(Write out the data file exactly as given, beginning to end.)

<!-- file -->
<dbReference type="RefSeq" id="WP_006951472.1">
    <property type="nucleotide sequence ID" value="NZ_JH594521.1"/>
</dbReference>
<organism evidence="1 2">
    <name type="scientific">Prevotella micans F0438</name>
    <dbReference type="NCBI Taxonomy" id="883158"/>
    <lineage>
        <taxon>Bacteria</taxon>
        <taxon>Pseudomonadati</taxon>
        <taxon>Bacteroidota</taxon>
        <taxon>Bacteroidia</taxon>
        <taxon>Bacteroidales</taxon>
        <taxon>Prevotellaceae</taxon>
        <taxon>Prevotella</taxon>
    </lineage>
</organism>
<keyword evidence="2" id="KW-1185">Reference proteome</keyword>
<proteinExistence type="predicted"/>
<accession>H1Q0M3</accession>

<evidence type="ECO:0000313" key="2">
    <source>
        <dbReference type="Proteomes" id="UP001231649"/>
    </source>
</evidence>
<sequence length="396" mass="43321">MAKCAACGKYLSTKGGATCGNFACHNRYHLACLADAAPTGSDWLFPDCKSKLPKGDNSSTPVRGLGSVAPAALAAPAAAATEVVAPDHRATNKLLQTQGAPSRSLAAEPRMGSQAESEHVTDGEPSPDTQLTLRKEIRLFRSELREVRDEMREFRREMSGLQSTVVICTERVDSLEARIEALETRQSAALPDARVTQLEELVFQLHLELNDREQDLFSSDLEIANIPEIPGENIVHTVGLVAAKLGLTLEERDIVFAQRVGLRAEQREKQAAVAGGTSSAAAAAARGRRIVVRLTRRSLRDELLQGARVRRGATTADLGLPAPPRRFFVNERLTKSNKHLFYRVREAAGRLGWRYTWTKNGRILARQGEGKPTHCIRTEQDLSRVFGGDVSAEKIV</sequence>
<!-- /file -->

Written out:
<dbReference type="RefSeq" id="WP_006951472.1">
    <property type="nucleotide sequence ID" value="NZ_JH594521.1"/>
</dbReference>
<organism evidence="1 2">
    <name type="scientific">Prevotella micans F0438</name>
    <dbReference type="NCBI Taxonomy" id="883158"/>
    <lineage>
        <taxon>Bacteria</taxon>
        <taxon>Pseudomonadati</taxon>
        <taxon>Bacteroidota</taxon>
        <taxon>Bacteroidia</taxon>
        <taxon>Bacteroidales</taxon>
        <taxon>Prevotellaceae</taxon>
        <taxon>Prevotella</taxon>
    </lineage>
</organism>
<keyword evidence="2" id="KW-1185">Reference proteome</keyword>
<proteinExistence type="predicted"/>
<accession>H1Q0M3</accession>

<evidence type="ECO:0000313" key="2">
    <source>
        <dbReference type="Proteomes" id="UP001231649"/>
    </source>
</evidence>
<sequence length="396" mass="43321">MAKCAACGKYLSTKGGATCGNFACHNRYHLACLADAAPTGSDWLFPDCKSKLPKGDNSSTPVRGLGSVAPAALAAPAAAATEVVAPDHRATNKLLQTQGAPSRSLAAEPRMGSQAESEHVTDGEPSPDTQLTLRKEIRLFRSELREVRDEMREFRREMSGLQSTVVICTERVDSLEARIEALETRQSAALPDARVTQLEELVFQLHLELNDREQDLFSSDLEIANIPEIPGENIVHTVGLVAAKLGLTLEERDIVFAQRVGLRAEQREKQAAVAGGTSSAAAAAARGRRIVVRLTRRSLRDELLQGARVRRGATTADLGLPAPPRRFFVNERLTKSNKHLFYRVREAAGRLGWRYTWTKNGRILARQGEGKPTHCIRTEQDLSRVFGGDVSAEKIV</sequence>